3. It teaches us how to pray through scripture. I once was leading a Bible study and asked the group, "Has anyone here prayed through scripture before?" The response was a unanimous "no". I've found at times that I am often without words, and find myself not knowing what I could possibly pray. Praying through scripture helps in getting us to pray something, and we can know that what we are praying is pure truth. Every prayer that we have read as a church is a bunch of verses put together in one coherent thought. They have actually been taken from Matthew Henry's Method of Prayer which you can check out here. The verse references are added to the bottom of the prayer to show that these are not meaningless words we are saying, but we are praying the word of God back to him. I have also been trying to find prayers that line up with what has been preached to further help us stay focused on what God is trying to teach us.

Now for some important points that will hopefully clear up some things.

1. It was never my intention that everyone would need to pray these prayers aloud. Everyone could pray in their own minds or at a whisper if they wanted. The important thing is what is being prayed, not how many people are saying it out loud.

2. I mentioned above that many churches fail at doing these types of things. I believe that they fail because neither the leaders, nor the body really take to heart what they are saying. A beautiful prayer to God that is intended to build up both the body and bless our Father can instantly turn into monotone, pointless regurgitation of what is written on the screen. However, it isn't that the prayer is bad, but that we have let it become so drab and worthless to us that we say it the way we do. Or, on the other hand, the fear of man is so strong that we don't want to sound like idiots reciting some prayer we've never seen before.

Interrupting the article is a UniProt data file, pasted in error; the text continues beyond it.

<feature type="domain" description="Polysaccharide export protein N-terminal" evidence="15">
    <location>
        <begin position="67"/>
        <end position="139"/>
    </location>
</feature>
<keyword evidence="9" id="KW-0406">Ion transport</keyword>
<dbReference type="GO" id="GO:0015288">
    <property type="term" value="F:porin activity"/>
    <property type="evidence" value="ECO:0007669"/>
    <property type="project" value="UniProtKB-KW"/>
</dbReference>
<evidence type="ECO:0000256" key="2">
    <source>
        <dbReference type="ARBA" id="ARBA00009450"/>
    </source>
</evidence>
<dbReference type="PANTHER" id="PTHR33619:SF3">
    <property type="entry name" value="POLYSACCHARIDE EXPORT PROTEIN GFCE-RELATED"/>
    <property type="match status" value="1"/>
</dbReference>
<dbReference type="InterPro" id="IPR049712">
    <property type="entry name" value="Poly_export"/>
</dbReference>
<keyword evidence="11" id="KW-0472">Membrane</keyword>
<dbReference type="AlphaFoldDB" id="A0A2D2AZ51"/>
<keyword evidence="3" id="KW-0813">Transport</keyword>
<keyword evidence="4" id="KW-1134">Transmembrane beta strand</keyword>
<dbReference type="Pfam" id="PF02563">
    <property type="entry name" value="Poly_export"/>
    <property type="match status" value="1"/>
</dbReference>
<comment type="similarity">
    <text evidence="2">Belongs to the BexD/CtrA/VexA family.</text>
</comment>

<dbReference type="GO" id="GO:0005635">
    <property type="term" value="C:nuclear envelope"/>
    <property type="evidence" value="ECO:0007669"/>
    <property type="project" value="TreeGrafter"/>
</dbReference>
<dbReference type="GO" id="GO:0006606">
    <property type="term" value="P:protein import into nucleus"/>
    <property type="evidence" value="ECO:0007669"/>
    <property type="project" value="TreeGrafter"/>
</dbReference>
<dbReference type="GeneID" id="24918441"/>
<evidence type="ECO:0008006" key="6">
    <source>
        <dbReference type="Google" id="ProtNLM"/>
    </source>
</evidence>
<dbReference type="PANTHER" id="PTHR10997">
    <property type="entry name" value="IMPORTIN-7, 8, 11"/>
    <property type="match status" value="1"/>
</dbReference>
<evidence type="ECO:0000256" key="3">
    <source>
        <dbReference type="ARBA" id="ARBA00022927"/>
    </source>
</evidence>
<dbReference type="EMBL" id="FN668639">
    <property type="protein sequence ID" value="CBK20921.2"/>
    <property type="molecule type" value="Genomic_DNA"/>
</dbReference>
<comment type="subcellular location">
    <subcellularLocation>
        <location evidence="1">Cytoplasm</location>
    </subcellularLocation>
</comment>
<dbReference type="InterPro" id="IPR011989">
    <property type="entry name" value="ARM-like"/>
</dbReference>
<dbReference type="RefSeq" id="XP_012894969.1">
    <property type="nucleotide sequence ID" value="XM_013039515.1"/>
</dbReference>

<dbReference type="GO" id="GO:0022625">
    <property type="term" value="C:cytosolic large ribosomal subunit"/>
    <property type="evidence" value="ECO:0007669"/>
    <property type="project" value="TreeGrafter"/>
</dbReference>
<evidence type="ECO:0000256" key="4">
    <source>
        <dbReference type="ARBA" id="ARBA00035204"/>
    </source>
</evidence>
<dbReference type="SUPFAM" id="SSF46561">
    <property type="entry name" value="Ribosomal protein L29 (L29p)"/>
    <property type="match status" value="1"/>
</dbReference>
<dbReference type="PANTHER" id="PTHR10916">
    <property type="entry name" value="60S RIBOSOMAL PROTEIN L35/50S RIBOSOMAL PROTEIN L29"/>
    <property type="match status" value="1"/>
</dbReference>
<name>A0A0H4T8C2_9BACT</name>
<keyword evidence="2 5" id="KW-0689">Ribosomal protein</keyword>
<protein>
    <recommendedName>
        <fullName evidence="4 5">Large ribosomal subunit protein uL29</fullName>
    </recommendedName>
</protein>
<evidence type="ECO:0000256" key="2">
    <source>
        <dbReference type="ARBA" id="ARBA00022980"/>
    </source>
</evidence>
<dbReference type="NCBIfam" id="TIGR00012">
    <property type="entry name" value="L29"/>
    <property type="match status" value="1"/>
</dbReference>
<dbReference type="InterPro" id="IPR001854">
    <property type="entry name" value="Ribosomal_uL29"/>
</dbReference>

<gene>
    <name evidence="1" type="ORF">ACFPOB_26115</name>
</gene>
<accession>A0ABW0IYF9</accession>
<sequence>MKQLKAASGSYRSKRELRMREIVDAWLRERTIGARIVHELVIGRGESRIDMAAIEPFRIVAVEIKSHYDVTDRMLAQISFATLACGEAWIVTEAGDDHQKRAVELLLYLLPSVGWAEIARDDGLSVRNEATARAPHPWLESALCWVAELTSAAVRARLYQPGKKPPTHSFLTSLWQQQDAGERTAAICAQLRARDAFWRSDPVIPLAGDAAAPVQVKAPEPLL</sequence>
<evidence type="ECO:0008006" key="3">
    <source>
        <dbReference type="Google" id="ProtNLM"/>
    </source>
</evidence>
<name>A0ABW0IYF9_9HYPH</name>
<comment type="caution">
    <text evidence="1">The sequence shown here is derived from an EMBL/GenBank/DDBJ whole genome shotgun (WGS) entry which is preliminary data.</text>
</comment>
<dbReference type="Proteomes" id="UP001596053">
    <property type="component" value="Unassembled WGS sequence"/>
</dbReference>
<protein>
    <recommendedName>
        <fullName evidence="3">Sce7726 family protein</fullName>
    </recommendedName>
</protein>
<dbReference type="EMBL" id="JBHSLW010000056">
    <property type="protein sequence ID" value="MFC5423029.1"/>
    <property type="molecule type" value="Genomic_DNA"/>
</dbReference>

3. This is actually a sub-point to clarification #2. Think of music in the church for a moment. Most people have no problem singing the same songs over and over again throughout the year. These songs are done as a community and yet they can seem so personal. I think that musical worship is "easier" than worshiping through prayer or hearing the preached word. Think about this for a moment. If we read the lyrics that we love so much, the same ones that are so meaningful to us, without any music at all, we would say those same words in a monotone and boring way. The music forces us to respond loudly and emotionally. It does a lot of the work for us because it brings us to a place where we want to participate. Preparing ourselves to hear preaching or for praying as a church out loud or in groups is not nearly as easy. It is a battle. However, uniting in one prayer does not have to sound like reciting lyrics without music, or like a cult with no ability to think on their own. If everyone were to pray out loud the way that they sing & recognize that they are praying to the living God, it would change from a boring reading to a real and authentic cry to our Lord.

Ultimately, reading through a prayer together can be a recipe for disaster, but only if the people involved treat it as nothing more than reading. It could be much more, but then again, if it is something that we don't give much effort to, and continue to not give effort to, or it just never leaves the "this is weird" stage, than it would make sense to remove it & try to accomplish the same goals in another way.

Hopefully this clears up some of the reasons why I added this to the beginning of the music portion of the service, but if not, I'm just an e-mail address away from answering any questions, concerns, or ideas. I am very thankful for the people who have had questions about this already and am grateful for their honesty.

No comments:

Post a Comment